Wild yeast

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North Adams has its own sourdough starter. If I had no other reason to love "Oh, Canada!" at Mass MoCA, I would love it for this.

Eryn Foster took a bowl of flour and water for a walk around North Adams, as she explains in a museum-made YouTube video, to collect wild yeasts native to the city. She fed and nurtured the sourdough starter she created, until it was stable and live enough to leaven pizza dough, and she baked pizzas in a brick oven she built in a new community garden near the museum.

The wooden cart that carried the starter around town now forms the nucleus of a display in the museum, with a poster about foraging for wild yeasts (in appropriate walking shoes and jeans). It's half impish and half serious.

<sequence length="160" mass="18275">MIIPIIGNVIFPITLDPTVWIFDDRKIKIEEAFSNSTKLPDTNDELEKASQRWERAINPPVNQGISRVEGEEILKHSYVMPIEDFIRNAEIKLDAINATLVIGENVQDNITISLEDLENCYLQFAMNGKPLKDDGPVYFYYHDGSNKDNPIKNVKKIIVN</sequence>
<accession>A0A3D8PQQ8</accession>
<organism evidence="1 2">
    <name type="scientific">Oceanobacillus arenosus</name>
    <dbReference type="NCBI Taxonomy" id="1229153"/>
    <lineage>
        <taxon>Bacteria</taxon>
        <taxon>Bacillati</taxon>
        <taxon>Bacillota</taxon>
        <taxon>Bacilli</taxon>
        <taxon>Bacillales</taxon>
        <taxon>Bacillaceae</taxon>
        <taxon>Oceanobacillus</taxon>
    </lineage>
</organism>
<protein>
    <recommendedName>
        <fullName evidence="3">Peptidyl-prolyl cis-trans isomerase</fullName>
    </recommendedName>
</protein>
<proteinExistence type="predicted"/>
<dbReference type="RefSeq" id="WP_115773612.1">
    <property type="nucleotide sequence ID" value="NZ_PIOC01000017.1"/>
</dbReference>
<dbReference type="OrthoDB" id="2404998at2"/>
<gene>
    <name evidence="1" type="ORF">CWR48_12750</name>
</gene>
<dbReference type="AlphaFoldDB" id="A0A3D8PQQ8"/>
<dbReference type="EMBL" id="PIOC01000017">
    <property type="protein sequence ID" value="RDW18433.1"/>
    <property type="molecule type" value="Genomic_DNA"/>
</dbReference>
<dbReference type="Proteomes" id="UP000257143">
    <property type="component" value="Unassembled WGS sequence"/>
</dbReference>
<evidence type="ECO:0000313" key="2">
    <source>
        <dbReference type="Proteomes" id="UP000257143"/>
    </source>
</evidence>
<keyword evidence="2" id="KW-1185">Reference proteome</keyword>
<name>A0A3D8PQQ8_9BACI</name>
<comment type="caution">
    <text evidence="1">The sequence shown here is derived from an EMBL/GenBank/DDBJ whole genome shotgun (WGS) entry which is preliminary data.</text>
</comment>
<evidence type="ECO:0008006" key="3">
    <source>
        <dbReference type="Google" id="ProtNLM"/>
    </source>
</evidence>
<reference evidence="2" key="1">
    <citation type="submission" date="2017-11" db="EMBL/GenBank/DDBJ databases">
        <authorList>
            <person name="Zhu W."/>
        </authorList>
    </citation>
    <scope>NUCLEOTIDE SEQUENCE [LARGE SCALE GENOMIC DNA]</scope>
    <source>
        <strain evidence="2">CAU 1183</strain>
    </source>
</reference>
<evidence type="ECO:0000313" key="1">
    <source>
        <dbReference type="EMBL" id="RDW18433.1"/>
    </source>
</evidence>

Because here's the kicker -- anyone who wants some can walk up to the museum's front desk and claim their very own half cup of starter in a jam jar, with instructions for care and feeding.

The woman who gave me mine explained that Foster hopes people around the county, or the country, will take home their own, and play with it, and let each other know how it goes. She has a forum -- http://agiftofculturedculture.com -- for discussion. These local microscopic organisms, treated gently and tended regularly, might grow a community.

For more on sourdough and "Oh, Canada,' visit www.berkshire



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